Q&A with CEO Lisa Rosen of International Gem Society

By  Mac Molli
Updated on 02/22/24
Q&A with CEO Lisa Rosen of International Gem Society

Q&A with CEO Lisa Rosen of International Gem Society

By  Mac Molli
Updated on 02/22/24
Groom Hacks

Part of the Groom Hacks

Q&A with CEO Lisa Rosen of International Gem Society

By  Mac Molli
Updated on 02/22/24

International Gem Society (IGS) Logo

The Groom Club had a wonderful opportunity to interview with Lisa Rosen from IGS and ask her a few questions about the International Gem Society and gemology in general. Lisa is the CEO and has been working with IGS for many years and took over stewardship of the company along with her husband Seth when the former founder stepped down and retired in 2012.

Now let’s get into the questions!

Q: So what exactly is gemology?

Gems in a treasure chest

A: Gemology is the science of gemstones, and to be more specific gemstones can be precious, which includes the main 4 gems, Diamonds, Rubies, Sapphires, and emeralds, or semi-precious, which includes all other gemstones. We’ve even taken it down to the mineral level. So we really look at the science and chemical makeup of precious stones, semi-precious stones and minerals. Using sophisticated tools and computers, gemologists can do a deep dive into the molecular makeup of gems and minerals and find the key differences between compositions that give gems their lovely colors, shine, and other characteristics.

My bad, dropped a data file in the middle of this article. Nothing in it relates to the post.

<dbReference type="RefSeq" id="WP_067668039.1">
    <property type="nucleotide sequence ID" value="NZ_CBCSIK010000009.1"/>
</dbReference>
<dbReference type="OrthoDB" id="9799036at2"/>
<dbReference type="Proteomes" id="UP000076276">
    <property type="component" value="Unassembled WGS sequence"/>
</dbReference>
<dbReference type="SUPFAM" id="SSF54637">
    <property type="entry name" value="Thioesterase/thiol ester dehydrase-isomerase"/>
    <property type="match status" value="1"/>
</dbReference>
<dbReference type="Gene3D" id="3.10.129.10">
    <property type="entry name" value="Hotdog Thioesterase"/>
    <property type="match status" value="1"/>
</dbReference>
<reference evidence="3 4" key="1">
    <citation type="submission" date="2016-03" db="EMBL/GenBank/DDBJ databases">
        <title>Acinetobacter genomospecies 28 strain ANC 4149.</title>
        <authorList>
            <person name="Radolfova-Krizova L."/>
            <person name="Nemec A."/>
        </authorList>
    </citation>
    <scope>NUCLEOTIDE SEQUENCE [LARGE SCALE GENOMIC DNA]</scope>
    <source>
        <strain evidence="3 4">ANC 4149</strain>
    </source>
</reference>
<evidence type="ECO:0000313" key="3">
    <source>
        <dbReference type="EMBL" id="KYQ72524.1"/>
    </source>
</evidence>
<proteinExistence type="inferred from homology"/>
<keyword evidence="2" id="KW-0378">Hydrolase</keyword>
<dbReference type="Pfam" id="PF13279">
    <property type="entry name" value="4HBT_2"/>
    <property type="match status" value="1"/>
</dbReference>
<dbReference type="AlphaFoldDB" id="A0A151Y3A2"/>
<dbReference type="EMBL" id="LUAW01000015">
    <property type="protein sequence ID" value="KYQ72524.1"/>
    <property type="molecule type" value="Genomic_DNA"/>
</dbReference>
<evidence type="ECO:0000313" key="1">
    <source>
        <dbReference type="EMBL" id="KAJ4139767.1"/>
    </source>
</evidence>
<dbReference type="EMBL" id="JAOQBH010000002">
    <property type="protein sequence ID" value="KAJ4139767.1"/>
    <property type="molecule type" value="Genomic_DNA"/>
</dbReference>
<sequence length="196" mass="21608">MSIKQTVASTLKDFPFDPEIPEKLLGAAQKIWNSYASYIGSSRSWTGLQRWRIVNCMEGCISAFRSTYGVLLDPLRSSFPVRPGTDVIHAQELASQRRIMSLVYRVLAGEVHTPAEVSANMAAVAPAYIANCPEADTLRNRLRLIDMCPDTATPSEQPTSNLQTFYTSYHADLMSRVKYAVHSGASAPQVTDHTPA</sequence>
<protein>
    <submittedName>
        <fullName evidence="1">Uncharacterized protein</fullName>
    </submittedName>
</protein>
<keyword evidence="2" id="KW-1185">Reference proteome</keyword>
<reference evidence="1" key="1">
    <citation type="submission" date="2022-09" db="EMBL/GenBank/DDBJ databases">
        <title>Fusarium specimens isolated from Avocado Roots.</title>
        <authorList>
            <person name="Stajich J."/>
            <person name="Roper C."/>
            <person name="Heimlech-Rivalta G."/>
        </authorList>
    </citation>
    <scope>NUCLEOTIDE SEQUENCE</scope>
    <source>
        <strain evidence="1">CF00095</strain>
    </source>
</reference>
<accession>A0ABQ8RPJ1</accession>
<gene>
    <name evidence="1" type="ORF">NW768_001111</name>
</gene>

Q: How does one go about becoming a gemologist?

A: So there is no one official way to become a gemologist. There are plenty of options for courses from various institutes across the world. At these  institutes prospective gemologists learn all about precious and semi precious gemstones and how to identify them using the proper equipment. However, most of these courses are very expensive and require you to be in-person in the gem labs. The founder of IGS, Donald Clark, had a different vision for gemology. He aimed to make becoming a gemologist more accessible and affordable for those who could not go the traditional route. He came up with a curriculum that can be delivered online and for a significantly cheaper price. All that is required is a home lab setup, including the essential gemology tools, which will be a valuable  investment and still cheaper than other options. IGS sends a gem kit to test the knowledge gained from the online courses and if the gems are identified correctly then the student can become an IGS certified gemologist. Many course options can cost someone thousands of dollars, but IGS can turn you into a gemologist for under 600$.